New parents are giving their babies ‘made-up’ names such as Wrenlow, Maevery, Elisobelle and Jaspin just so they can have a unique social media identity.
According to a survey of 1,772 parents, seven per cent have already chosen a unique name for their child, while a further two thirds (65 per cent) would consider it.
Nine in 10 (94 per cent) think made-up baby names are becoming more popular, with monikers including Faelina, Evabeth, Brigham and Tovin also set to climb the baby name charts.
Official figures from the Office of National Statistics show around 60,000 different names registered each year, but the number of choices is growing rapidly as more parents select one-off monikers.
The poll also found 72 per cent believe a unique name will help their child stand out in life, with one in 50 even choosing made-up names so their child can have a unique social media identity.
And a third think one-off names will make their child feel special although 16 per cent say using made-up names can be seen as parents ‘showing off’.
ChannelMum.com baby name expert SJ Strum said: “Shakespeare invented many names that have stood the test of time like Imogen and Jessica.
“Now the social media boom means we are all writers and publishers, so parents are making up baby names that gives their child a unique start in life.”
The study found that a desire for a gender neutral name is leading the phenomenon, with a third of parents making up something which isn’t traditionally male or female.
Also popular is taking a name each parent likes and blending it to create a new name, with 10 per cent of couples trying this to prevent arguments over the final name choice.
A further nine per cent mix names of relatives to honour family members.
The trend was originally sparked by Katie Price and Peter Andre naming their daughter Tiaamii, which combines her grandmothers’ names.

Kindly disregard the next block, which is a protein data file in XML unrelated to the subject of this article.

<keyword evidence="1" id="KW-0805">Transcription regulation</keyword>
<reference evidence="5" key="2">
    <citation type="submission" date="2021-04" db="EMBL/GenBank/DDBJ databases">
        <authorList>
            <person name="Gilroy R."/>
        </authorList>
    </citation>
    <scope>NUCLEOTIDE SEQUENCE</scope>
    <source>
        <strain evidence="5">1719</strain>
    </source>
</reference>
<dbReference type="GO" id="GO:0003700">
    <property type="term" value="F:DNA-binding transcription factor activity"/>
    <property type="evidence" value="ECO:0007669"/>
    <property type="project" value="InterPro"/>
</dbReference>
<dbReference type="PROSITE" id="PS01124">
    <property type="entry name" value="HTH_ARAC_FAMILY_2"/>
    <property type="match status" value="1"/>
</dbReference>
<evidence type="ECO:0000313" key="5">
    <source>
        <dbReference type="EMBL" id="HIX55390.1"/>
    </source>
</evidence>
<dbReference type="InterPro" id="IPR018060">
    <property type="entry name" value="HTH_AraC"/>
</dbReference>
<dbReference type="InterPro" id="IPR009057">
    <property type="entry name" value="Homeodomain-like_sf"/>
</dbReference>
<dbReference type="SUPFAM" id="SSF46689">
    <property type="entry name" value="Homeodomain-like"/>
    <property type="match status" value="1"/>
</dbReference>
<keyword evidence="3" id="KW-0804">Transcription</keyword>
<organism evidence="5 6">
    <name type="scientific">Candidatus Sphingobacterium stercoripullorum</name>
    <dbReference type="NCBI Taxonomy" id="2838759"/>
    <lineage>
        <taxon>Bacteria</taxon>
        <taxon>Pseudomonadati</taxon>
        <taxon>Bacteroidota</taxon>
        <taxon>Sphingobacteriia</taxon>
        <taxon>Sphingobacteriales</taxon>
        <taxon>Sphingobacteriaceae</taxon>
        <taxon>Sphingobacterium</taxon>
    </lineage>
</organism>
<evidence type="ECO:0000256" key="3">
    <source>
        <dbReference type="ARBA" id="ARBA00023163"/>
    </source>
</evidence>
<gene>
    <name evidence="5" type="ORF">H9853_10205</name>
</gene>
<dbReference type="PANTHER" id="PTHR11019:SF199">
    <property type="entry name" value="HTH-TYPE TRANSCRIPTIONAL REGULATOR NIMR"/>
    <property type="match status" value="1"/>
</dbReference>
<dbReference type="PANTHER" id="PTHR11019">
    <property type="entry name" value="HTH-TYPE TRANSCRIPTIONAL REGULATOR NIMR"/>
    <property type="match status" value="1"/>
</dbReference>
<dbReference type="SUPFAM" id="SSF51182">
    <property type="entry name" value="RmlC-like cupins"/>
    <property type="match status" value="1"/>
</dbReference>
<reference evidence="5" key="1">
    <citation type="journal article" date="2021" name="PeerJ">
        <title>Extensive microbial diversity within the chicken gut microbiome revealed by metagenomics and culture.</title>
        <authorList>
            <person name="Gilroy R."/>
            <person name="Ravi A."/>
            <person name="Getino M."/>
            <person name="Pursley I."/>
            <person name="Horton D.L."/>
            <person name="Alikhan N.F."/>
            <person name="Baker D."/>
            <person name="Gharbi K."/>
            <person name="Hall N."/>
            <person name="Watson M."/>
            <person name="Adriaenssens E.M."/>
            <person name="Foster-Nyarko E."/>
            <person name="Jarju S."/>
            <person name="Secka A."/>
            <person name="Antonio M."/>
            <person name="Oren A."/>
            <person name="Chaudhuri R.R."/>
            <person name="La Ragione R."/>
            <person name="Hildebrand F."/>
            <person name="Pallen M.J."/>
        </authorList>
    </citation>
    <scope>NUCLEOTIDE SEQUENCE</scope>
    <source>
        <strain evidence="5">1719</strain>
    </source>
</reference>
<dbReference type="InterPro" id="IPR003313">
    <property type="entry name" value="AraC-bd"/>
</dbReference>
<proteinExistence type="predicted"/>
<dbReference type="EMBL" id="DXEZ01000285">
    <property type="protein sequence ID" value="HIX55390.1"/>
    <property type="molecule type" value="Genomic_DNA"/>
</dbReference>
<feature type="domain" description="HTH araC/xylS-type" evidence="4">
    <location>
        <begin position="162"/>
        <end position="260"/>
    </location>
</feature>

Fantasy names inspired by shows like Game of Thrones are also popular, with three in 10 parents drawing inspiration from books and TV shows.
While non-conventional names are becoming more popular, only eight per cent believe there are no down sides to using them.
Instead, two thirds of parents worry they can be both difficult to spell and to pronounce.
A further 62 per cent claim the names may be seen as ‘tacky or silly’ while a third fear their child may be judged negatively at school by teachers
Meanwhile 13 per cent worry their name is so good that it could become popular and picked by other parents.
ChannelMum.com baby name expert SJ Strum added: “In the online world, being ‘discoverable’ by your name is increasingly important and we’re seeing more names registered than ever before.
“Maevery, with its strong V and AE sound, is bang on trend with the top two girl names Olivia and Amelia so I think it will become popular.
“Ranger is a great outdoorsy occupational name and with Hunter being a top riser of last year, hipsters will be looking to Ranger as the new cool name – but with a more plant based ethic.”
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